We do not have that much static initialized objects; in fact, almost the only place where we do have them is our serialization system. We have an in-place serialization framework that can save (on Windows PC) a graph of C++ objects to the file so that the objects have the same memory layout as on the target platform, so we can load the file to memory (on console), do pointer fixup and start using the objects.

Unfortunately, due to popular demands of many programmers, the system has to support polymorphic objects and multiple inheritance; this means that, in addition to pointer fixup, we have to fixup pointers to virtual function tables – moreover, because of multiple inheritance, there may be more than one vtbl pointer in a single object! Because of this, the system executes a special constructor for each object via placement new; the constructor itself does nothing except it guarantees that it does not initialize any fields/aggregate objects, so that the values from the file are left intact; however, for objects with vfptrs, compiler adds the relevant code to the constructor.

The only problem now is to call the right constructor for each object. We have an RTTI system for this (it’s not RTTI in the usual sense – you can’t get the object’s type in runtime – but you can, in compilation time, get a type identifier, which is a CRC32 of the type name, which is the same across all platforms). There is a table of functions, that’s indexed by type RTTI identifier; you can get a function by the identifier, then execute the function on a chunk of memory, and you’ll get the initialized chunk of memory – all that without knowing the type at compile time.

Well, that’s cute and stuff, but how do we fill the table? In essence, we have to call this:

        template <class T> static void registerClassByType()
            _registerClass(T::rttiType(), sizeof(T), T::_Creator, T::_Destructor);

for each serializable type. For this, we have the following auto-registration class:

template <class ClassType> struct AutoRegister
    void ping() {}


    static AutoRegister registrator;

template <class ClassType> AutoRegister<ClassType> AutoRegister<ClassType>::registrator;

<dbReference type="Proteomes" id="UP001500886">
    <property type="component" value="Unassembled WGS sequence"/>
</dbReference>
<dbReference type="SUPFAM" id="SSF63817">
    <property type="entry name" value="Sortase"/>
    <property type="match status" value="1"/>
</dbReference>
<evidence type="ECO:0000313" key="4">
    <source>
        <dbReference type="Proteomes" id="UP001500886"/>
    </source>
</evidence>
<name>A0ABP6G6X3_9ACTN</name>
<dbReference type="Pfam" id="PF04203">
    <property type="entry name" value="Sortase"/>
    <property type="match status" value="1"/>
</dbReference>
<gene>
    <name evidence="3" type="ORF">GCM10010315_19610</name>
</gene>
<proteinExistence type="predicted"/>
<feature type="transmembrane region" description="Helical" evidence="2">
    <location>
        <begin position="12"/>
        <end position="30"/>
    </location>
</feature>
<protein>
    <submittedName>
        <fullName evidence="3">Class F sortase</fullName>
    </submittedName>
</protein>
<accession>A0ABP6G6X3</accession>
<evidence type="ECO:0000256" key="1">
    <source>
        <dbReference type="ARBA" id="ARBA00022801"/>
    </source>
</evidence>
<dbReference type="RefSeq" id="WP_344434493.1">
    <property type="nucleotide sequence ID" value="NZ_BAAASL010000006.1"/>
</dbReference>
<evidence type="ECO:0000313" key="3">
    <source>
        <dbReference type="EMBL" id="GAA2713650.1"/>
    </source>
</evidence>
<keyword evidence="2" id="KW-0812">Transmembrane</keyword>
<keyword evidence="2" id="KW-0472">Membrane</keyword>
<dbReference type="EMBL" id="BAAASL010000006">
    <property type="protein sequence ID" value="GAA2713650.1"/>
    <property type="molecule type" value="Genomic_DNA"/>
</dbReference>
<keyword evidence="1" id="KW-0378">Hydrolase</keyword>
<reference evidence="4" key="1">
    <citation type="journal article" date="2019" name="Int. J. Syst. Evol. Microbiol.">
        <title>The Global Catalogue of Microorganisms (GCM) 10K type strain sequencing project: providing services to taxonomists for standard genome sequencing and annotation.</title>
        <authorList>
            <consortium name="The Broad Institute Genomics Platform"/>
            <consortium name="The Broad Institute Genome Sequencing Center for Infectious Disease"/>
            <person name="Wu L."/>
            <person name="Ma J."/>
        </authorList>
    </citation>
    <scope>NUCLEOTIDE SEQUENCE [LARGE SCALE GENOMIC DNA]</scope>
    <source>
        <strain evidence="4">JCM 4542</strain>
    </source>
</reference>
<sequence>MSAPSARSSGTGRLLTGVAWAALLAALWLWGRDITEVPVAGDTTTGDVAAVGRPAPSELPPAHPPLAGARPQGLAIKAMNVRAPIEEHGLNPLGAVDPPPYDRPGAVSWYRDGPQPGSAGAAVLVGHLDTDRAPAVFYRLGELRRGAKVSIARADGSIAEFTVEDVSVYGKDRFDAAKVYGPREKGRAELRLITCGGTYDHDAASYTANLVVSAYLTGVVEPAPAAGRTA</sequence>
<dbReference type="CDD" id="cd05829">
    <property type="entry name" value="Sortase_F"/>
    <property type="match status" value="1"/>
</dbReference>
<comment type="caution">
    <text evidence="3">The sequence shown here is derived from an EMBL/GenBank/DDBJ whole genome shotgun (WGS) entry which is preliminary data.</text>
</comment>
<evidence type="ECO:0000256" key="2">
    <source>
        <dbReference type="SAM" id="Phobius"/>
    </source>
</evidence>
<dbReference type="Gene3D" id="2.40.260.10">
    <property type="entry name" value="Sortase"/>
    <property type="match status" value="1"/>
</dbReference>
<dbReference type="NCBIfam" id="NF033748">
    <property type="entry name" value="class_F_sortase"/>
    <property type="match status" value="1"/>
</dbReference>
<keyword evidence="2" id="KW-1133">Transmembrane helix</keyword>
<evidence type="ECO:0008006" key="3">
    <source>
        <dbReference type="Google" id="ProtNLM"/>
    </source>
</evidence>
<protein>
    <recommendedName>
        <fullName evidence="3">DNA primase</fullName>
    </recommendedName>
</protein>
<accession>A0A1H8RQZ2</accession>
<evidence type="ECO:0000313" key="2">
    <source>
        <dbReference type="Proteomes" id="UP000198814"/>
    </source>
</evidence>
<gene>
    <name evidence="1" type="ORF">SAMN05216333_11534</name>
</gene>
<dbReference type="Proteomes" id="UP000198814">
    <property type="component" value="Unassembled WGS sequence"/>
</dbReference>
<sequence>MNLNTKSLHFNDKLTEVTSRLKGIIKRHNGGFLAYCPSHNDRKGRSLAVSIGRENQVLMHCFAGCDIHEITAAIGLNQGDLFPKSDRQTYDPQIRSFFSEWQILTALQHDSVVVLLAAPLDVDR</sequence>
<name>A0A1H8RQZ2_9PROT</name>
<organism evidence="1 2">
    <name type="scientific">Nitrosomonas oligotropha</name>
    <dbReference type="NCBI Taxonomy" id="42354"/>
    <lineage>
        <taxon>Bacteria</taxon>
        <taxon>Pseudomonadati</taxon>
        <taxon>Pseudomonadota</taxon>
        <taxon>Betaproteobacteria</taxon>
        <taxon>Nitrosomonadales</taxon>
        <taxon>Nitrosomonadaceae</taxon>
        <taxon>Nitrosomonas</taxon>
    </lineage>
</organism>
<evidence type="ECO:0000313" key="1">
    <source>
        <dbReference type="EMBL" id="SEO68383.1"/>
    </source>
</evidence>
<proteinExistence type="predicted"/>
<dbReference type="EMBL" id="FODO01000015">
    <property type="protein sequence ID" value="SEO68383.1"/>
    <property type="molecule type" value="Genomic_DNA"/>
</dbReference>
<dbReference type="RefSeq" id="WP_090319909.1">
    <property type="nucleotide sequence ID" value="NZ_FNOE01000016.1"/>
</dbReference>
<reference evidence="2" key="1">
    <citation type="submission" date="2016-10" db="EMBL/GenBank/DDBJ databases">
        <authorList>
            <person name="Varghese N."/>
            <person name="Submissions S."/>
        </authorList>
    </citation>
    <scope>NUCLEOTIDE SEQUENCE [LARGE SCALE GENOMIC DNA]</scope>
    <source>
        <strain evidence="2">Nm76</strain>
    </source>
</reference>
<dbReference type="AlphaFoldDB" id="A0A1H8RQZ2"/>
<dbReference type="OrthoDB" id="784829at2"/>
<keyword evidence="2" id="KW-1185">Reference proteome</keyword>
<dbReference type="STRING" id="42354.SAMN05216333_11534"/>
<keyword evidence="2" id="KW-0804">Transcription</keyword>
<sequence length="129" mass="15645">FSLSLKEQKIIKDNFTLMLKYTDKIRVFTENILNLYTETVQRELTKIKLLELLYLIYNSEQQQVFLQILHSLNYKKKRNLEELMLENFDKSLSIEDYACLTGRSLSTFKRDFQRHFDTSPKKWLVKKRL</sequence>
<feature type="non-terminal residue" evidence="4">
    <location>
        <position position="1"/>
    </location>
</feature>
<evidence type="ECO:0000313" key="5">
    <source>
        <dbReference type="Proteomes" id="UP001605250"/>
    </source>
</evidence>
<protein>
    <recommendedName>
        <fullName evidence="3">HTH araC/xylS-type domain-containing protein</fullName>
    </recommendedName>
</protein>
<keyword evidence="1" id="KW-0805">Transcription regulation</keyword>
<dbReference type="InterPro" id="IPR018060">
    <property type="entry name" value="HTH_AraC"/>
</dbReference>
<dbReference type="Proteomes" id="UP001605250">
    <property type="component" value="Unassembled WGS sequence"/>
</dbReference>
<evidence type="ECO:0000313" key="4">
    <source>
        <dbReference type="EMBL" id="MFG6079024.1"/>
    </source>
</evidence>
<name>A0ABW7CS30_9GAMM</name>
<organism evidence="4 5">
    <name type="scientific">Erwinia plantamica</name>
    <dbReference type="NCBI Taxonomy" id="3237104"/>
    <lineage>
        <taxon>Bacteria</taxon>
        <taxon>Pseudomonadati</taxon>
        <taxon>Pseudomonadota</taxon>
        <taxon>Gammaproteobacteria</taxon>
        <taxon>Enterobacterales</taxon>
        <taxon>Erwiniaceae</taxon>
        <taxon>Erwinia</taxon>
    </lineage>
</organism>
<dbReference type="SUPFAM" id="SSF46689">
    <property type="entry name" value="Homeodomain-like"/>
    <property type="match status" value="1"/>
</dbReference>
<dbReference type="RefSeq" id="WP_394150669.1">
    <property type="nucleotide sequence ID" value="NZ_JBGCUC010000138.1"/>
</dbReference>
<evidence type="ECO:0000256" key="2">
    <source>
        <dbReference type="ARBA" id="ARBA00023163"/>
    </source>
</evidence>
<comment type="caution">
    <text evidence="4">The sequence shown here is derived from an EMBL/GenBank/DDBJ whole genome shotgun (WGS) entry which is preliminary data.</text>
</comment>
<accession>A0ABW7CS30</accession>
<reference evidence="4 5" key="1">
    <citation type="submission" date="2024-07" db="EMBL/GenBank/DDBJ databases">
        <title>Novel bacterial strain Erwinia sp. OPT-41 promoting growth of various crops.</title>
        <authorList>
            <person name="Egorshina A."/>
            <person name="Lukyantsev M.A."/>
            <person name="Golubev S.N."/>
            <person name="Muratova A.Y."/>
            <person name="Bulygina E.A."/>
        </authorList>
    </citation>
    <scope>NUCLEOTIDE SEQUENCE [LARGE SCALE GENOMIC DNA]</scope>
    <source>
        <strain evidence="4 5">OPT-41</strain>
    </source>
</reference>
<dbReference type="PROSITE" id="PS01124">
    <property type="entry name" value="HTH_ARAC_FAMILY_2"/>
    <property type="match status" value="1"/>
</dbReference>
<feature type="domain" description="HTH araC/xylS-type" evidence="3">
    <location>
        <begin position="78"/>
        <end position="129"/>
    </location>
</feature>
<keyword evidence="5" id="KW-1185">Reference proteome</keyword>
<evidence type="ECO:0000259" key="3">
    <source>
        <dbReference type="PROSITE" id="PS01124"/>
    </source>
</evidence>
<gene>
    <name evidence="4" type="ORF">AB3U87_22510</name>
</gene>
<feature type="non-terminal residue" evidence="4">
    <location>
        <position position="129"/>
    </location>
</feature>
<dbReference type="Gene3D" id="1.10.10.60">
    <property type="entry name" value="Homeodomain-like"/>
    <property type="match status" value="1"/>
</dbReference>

Now, if we ensure that this class has a proper instantiation (which is done by calling, we’re set. The ping call is performed from a function, that’s generated from a macro inside the class declaration:

struct Foo

… and herein lies the problem. You see, the compiler has to generate the code that calls the static initializer. The problem is, the compiler has to generate it inside each translation unit (if the ping() is instantiated in the unit, of course) – because the compiler does not know if there are other calls to the same initializer in other translation units, because object files are compiled in isolation. This can result in several calls to the same static initializer; the compiler, linker and CRT have to ensure that each initializer is called only once.

There are two approaches to this problem:

  • Generate a separate section for each static initializer call; mark the section so that the linker puts all these sections together, and CRT gets a pointer to the section block start/end. This is the approach taken by Microsoft compilers; the section, in our case, is called .CRT$XCx, with the last x substituted with some uppercase letter (which controls the initialization order – see crt0dat.c from CRT sources for more details). There is only a single call to each initializer because the linker merges the sections referring to the same initializer.

  • Generate a separate function for each translation unit; the function contains calls to all initializers in the declaration order, and looks like this (on x86, with two static initializers in one translation unit):